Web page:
Indians voted in the crucial third phase of national elections Thursday, with millions going to the polls in the heartland states that are essential to the main opposition Hindu nationalist party’s bid to end the 10-year rule of Congress party.
Suspected Maoist rebels, who have urged a boycott, briefly disrupted voting in their strongholds in eastern Bihar state and neighbouring Chhattisgarh, carrying out acts of violence despite thousands of security forces fanning out in the area.
Nearly 110 million people were eligible to vote in the third phase of the elections in 92 constituencies in 11 of India’s 28 states and three federally administered union territories. The multiphase voting across the country runs until May 12, with results for the 543-seat lower house of Parliament announced May 16.
Parts of sprawling Uttar Pradesh, Bihar, Chhattisgarh, Jharkhand, Haryana, Kerala, Madhya Pradesh and Maharashtra states were among the places holding balloting on Thursday.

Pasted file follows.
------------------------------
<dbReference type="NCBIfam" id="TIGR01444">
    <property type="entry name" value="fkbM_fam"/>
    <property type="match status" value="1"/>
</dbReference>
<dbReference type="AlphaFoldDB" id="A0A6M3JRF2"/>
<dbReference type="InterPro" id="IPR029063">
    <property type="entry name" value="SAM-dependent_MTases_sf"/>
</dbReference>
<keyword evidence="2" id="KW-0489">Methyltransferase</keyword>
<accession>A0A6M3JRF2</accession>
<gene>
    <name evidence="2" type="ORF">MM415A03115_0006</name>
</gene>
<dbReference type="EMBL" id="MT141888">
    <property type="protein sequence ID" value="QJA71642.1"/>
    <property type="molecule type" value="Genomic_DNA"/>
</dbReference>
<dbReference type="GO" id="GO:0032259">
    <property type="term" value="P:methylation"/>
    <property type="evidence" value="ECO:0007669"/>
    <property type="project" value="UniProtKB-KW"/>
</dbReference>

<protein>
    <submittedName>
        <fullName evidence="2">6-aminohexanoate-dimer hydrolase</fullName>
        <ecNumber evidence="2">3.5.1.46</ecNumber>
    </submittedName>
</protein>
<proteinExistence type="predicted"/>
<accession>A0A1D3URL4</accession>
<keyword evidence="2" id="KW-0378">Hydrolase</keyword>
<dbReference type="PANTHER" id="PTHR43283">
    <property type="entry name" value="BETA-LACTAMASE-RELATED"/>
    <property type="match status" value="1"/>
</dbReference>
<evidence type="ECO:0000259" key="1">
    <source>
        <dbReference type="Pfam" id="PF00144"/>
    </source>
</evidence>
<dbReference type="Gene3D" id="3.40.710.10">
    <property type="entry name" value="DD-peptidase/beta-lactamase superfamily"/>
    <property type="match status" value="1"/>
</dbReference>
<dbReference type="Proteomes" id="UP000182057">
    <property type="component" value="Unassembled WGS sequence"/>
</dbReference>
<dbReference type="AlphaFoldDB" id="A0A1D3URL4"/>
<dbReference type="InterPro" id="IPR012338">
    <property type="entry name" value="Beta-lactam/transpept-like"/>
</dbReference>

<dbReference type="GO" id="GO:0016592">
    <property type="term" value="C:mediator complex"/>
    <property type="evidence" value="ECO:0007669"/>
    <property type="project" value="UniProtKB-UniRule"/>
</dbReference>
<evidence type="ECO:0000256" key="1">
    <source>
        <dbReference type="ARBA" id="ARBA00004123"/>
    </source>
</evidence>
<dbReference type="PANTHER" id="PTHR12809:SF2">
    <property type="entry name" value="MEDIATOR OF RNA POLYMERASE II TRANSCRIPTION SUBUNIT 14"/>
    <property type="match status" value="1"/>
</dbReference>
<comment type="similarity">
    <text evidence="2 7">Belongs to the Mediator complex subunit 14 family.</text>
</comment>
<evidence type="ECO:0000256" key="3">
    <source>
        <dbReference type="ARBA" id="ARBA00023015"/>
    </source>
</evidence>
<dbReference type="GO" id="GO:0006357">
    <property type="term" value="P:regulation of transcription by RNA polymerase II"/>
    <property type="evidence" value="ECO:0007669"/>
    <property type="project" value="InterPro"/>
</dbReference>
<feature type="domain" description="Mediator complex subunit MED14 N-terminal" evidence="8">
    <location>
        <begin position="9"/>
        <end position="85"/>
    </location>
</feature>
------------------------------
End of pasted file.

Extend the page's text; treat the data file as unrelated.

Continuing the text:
Hours before the voting began, Maoist insurgents blew up a jeep carrying paramilitary soldiers, killing two and wounding three others and causing a suspension in voting in some parts of eastern Bihar state, police said.
The soldiers were patrolling a forest in a rebel stronghold in Munger district when their jeep hit a land mine nearly 225 kilometres (145 miles) southeast of Patna, the state capital, police officer Jitendra Rana said.